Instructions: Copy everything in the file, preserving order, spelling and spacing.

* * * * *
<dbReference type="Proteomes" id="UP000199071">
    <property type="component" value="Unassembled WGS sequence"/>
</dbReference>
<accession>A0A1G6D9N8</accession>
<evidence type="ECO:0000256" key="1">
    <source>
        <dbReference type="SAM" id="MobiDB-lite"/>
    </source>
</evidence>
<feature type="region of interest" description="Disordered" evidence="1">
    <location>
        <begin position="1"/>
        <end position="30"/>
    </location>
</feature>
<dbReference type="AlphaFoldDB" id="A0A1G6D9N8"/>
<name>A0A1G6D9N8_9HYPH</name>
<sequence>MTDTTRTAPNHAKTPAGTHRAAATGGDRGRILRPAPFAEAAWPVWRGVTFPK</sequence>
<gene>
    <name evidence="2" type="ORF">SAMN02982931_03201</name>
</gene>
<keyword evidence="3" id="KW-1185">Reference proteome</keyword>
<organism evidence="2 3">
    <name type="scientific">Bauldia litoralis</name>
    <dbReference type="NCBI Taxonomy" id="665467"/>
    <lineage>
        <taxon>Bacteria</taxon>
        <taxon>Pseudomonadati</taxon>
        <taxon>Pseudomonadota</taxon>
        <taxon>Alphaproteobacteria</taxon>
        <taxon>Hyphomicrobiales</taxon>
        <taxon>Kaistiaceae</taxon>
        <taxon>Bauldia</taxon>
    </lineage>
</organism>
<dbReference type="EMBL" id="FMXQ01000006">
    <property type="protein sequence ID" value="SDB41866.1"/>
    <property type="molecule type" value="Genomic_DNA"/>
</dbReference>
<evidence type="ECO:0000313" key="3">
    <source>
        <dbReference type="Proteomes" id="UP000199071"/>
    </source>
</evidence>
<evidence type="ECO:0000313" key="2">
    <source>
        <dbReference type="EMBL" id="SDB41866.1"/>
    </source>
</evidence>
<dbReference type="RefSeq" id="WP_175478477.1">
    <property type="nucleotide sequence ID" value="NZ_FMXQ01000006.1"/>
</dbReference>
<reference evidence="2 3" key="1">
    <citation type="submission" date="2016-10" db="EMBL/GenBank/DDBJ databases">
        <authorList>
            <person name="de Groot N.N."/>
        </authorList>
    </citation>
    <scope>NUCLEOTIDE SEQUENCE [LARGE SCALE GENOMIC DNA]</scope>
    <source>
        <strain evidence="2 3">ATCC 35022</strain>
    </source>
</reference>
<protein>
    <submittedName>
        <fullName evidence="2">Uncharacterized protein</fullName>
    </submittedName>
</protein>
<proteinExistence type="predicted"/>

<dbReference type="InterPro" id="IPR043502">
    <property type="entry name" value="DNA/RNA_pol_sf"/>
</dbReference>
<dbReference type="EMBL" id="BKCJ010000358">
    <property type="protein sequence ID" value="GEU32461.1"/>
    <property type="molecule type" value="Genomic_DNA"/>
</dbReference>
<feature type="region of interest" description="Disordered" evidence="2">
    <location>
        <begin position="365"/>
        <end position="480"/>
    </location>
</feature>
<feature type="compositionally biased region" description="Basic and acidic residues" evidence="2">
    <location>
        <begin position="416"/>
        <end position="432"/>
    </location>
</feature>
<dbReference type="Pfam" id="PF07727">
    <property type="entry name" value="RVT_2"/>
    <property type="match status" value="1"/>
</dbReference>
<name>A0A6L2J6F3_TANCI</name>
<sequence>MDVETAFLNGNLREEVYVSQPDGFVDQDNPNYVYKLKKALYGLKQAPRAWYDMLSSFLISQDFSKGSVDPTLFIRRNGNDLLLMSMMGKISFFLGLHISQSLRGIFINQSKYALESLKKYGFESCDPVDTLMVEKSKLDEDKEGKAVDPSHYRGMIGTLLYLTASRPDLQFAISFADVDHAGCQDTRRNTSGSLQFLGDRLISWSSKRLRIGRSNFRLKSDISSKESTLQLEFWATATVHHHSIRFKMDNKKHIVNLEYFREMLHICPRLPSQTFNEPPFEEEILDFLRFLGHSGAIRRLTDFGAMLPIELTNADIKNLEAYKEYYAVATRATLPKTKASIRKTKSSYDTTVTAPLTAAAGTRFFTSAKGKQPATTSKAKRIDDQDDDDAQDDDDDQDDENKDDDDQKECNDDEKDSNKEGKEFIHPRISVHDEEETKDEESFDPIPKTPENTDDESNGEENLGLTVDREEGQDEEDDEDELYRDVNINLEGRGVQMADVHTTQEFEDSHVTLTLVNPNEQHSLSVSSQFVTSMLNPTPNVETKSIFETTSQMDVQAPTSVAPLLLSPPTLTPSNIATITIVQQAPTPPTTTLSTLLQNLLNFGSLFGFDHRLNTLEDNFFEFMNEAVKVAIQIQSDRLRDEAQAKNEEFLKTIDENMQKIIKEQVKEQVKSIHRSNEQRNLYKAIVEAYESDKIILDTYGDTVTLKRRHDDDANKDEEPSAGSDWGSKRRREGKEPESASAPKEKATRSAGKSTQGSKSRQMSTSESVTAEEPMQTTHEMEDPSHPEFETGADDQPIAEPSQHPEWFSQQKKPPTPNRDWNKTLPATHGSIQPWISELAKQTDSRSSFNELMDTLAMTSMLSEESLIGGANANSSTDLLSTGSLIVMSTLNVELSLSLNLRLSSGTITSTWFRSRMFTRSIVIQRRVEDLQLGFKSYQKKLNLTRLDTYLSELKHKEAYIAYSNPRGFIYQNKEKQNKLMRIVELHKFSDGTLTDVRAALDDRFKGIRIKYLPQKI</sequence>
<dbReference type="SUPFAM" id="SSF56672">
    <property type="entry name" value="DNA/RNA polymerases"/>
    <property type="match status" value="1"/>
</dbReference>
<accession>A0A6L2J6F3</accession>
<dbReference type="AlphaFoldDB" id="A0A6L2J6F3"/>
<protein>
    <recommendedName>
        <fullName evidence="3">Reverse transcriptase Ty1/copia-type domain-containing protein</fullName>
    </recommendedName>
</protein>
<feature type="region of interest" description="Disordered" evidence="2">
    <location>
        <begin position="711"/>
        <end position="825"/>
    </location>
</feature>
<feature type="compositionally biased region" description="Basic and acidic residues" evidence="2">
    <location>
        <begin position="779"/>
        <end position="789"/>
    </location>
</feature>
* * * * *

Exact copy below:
<dbReference type="Proteomes" id="UP000199071">
    <property type="component" value="Unassembled WGS sequence"/>
</dbReference>
<accession>A0A1G6D9N8</accession>
<evidence type="ECO:0000256" key="1">
    <source>
        <dbReference type="SAM" id="MobiDB-lite"/>
    </source>
</evidence>
<feature type="region of interest" description="Disordered" evidence="1">
    <location>
        <begin position="1"/>
        <end position="30"/>
    </location>
</feature>
<dbReference type="AlphaFoldDB" id="A0A1G6D9N8"/>
<name>A0A1G6D9N8_9HYPH</name>
<sequence>MTDTTRTAPNHAKTPAGTHRAAATGGDRGRILRPAPFAEAAWPVWRGVTFPK</sequence>
<gene>
    <name evidence="2" type="ORF">SAMN02982931_03201</name>
</gene>
<keyword evidence="3" id="KW-1185">Reference proteome</keyword>
<organism evidence="2 3">
    <name type="scientific">Bauldia litoralis</name>
    <dbReference type="NCBI Taxonomy" id="665467"/>
    <lineage>
        <taxon>Bacteria</taxon>
        <taxon>Pseudomonadati</taxon>
        <taxon>Pseudomonadota</taxon>
        <taxon>Alphaproteobacteria</taxon>
        <taxon>Hyphomicrobiales</taxon>
        <taxon>Kaistiaceae</taxon>
        <taxon>Bauldia</taxon>
    </lineage>
</organism>
<dbReference type="EMBL" id="FMXQ01000006">
    <property type="protein sequence ID" value="SDB41866.1"/>
    <property type="molecule type" value="Genomic_DNA"/>
</dbReference>
<evidence type="ECO:0000313" key="3">
    <source>
        <dbReference type="Proteomes" id="UP000199071"/>
    </source>
</evidence>
<evidence type="ECO:0000313" key="2">
    <source>
        <dbReference type="EMBL" id="SDB41866.1"/>
    </source>
</evidence>
<dbReference type="RefSeq" id="WP_175478477.1">
    <property type="nucleotide sequence ID" value="NZ_FMXQ01000006.1"/>
</dbReference>
<reference evidence="2 3" key="1">
    <citation type="submission" date="2016-10" db="EMBL/GenBank/DDBJ databases">
        <authorList>
            <person name="de Groot N.N."/>
        </authorList>
    </citation>
    <scope>NUCLEOTIDE SEQUENCE [LARGE SCALE GENOMIC DNA]</scope>
    <source>
        <strain evidence="2 3">ATCC 35022</strain>
    </source>
</reference>
<protein>
    <submittedName>
        <fullName evidence="2">Uncharacterized protein</fullName>
    </submittedName>
</protein>
<proteinExistence type="predicted"/>

<dbReference type="InterPro" id="IPR043502">
    <property type="entry name" value="DNA/RNA_pol_sf"/>
</dbReference>
<dbReference type="EMBL" id="BKCJ010000358">
    <property type="protein sequence ID" value="GEU32461.1"/>
    <property type="molecule type" value="Genomic_DNA"/>
</dbReference>
<feature type="region of interest" description="Disordered" evidence="2">
    <location>
        <begin position="365"/>
        <end position="480"/>
    </location>
</feature>
<feature type="compositionally biased region" description="Basic and acidic residues" evidence="2">
    <location>
        <begin position="416"/>
        <end position="432"/>
    </location>
</feature>
<dbReference type="Pfam" id="PF07727">
    <property type="entry name" value="RVT_2"/>
    <property type="match status" value="1"/>
</dbReference>
<name>A0A6L2J6F3_TANCI</name>
<sequence>MDVETAFLNGNLREEVYVSQPDGFVDQDNPNYVYKLKKALYGLKQAPRAWYDMLSSFLISQDFSKGSVDPTLFIRRNGNDLLLMSMMGKISFFLGLHISQSLRGIFINQSKYALESLKKYGFESCDPVDTLMVEKSKLDEDKEGKAVDPSHYRGMIGTLLYLTASRPDLQFAISFADVDHAGCQDTRRNTSGSLQFLGDRLISWSSKRLRIGRSNFRLKSDISSKESTLQLEFWATATVHHHSIRFKMDNKKHIVNLEYFREMLHICPRLPSQTFNEPPFEEEILDFLRFLGHSGAIRRLTDFGAMLPIELTNADIKNLEAYKEYYAVATRATLPKTKASIRKTKSSYDTTVTAPLTAAAGTRFFTSAKGKQPATTSKAKRIDDQDDDDAQDDDDDQDDENKDDDDQKECNDDEKDSNKEGKEFIHPRISVHDEEETKDEESFDPIPKTPENTDDESNGEENLGLTVDREEGQDEEDDEDELYRDVNINLEGRGVQMADVHTTQEFEDSHVTLTLVNPNEQHSLSVSSQFVTSMLNPTPNVETKSIFETTSQMDVQAPTSVAPLLLSPPTLTPSNIATITIVQQAPTPPTTTLSTLLQNLLNFGSLFGFDHRLNTLEDNFFEFMNEAVKVAIQIQSDRLRDEAQAKNEEFLKTIDENMQKIIKEQVKEQVKSIHRSNEQRNLYKAIVEAYESDKIILDTYGDTVTLKRRHDDDANKDEEPSAGSDWGSKRRREGKEPESASAPKEKATRSAGKSTQGSKSRQMSTSESVTAEEPMQTTHEMEDPSHPEFETGADDQPIAEPSQHPEWFSQQKKPPTPNRDWNKTLPATHGSIQPWISELAKQTDSRSSFNELMDTLAMTSMLSEESLIGGANANSSTDLLSTGSLIVMSTLNVELSLSLNLRLSSGTITSTWFRSRMFTRSIVIQRRVEDLQLGFKSYQKKLNLTRLDTYLSELKHKEAYIAYSNPRGFIYQNKEKQNKLMRIVELHKFSDGTLTDVRAALDDRFKGIRIKYLPQKI</sequence>
<dbReference type="SUPFAM" id="SSF56672">
    <property type="entry name" value="DNA/RNA polymerases"/>
    <property type="match status" value="1"/>
</dbReference>
<accession>A0A6L2J6F3</accession>
<dbReference type="AlphaFoldDB" id="A0A6L2J6F3"/>
<protein>
    <recommendedName>
        <fullName evidence="3">Reverse transcriptase Ty1/copia-type domain-containing protein</fullName>
    </recommendedName>
</protein>
<feature type="region of interest" description="Disordered" evidence="2">
    <location>
        <begin position="711"/>
        <end position="825"/>
    </location>
</feature>
<feature type="compositionally biased region" description="Basic and acidic residues" evidence="2">
    <location>
        <begin position="779"/>
        <end position="789"/>
    </location>
</feature>